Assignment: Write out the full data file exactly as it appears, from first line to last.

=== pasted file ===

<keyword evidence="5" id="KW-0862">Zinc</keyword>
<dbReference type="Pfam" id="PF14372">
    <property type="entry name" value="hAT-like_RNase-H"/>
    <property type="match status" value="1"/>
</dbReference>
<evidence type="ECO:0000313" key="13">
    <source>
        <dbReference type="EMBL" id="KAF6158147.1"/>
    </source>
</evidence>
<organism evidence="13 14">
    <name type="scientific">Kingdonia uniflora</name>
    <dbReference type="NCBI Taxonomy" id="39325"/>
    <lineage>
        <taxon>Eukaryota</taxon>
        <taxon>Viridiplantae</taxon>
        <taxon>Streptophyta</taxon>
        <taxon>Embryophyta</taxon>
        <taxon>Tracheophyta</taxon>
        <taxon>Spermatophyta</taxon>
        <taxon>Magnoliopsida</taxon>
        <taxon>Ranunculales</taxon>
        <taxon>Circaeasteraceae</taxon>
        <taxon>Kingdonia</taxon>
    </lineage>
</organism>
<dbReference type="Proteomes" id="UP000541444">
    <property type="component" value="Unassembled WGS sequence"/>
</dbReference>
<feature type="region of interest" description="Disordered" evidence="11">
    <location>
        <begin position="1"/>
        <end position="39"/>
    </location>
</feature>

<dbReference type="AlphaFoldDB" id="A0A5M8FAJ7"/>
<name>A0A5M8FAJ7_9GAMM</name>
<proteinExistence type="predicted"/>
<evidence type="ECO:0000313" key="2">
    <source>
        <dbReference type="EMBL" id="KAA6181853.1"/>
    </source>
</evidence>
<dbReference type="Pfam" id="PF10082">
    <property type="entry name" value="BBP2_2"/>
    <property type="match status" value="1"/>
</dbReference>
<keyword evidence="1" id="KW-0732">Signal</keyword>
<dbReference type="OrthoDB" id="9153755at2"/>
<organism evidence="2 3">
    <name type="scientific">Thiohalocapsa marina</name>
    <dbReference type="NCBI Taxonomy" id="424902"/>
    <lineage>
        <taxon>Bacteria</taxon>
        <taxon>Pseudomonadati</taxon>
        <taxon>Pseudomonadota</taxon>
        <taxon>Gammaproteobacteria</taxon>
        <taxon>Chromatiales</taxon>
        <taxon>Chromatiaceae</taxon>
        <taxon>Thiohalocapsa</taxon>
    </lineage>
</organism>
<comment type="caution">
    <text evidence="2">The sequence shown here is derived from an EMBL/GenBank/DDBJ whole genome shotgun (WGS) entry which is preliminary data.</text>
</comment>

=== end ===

<keyword evidence="5" id="KW-0862">Zinc</keyword>
<dbReference type="Pfam" id="PF14372">
    <property type="entry name" value="hAT-like_RNase-H"/>
    <property type="match status" value="1"/>
</dbReference>
<evidence type="ECO:0000313" key="13">
    <source>
        <dbReference type="EMBL" id="KAF6158147.1"/>
    </source>
</evidence>
<organism evidence="13 14">
    <name type="scientific">Kingdonia uniflora</name>
    <dbReference type="NCBI Taxonomy" id="39325"/>
    <lineage>
        <taxon>Eukaryota</taxon>
        <taxon>Viridiplantae</taxon>
        <taxon>Streptophyta</taxon>
        <taxon>Embryophyta</taxon>
        <taxon>Tracheophyta</taxon>
        <taxon>Spermatophyta</taxon>
        <taxon>Magnoliopsida</taxon>
        <taxon>Ranunculales</taxon>
        <taxon>Circaeasteraceae</taxon>
        <taxon>Kingdonia</taxon>
    </lineage>
</organism>
<dbReference type="Proteomes" id="UP000541444">
    <property type="component" value="Unassembled WGS sequence"/>
</dbReference>
<feature type="region of interest" description="Disordered" evidence="11">
    <location>
        <begin position="1"/>
        <end position="39"/>
    </location>
</feature>

<dbReference type="AlphaFoldDB" id="A0A5M8FAJ7"/>
<name>A0A5M8FAJ7_9GAMM</name>
<proteinExistence type="predicted"/>
<evidence type="ECO:0000313" key="2">
    <source>
        <dbReference type="EMBL" id="KAA6181853.1"/>
    </source>
</evidence>
<dbReference type="Pfam" id="PF10082">
    <property type="entry name" value="BBP2_2"/>
    <property type="match status" value="1"/>
</dbReference>
<keyword evidence="1" id="KW-0732">Signal</keyword>
<dbReference type="OrthoDB" id="9153755at2"/>
<organism evidence="2 3">
    <name type="scientific">Thiohalocapsa marina</name>
    <dbReference type="NCBI Taxonomy" id="424902"/>
    <lineage>
        <taxon>Bacteria</taxon>
        <taxon>Pseudomonadati</taxon>
        <taxon>Pseudomonadota</taxon>
        <taxon>Gammaproteobacteria</taxon>
        <taxon>Chromatiales</taxon>
        <taxon>Chromatiaceae</taxon>
        <taxon>Thiohalocapsa</taxon>
    </lineage>
</organism>
<comment type="caution">
    <text evidence="2">The sequence shown here is derived from an EMBL/GenBank/DDBJ whole genome shotgun (WGS) entry which is preliminary data.</text>
</comment>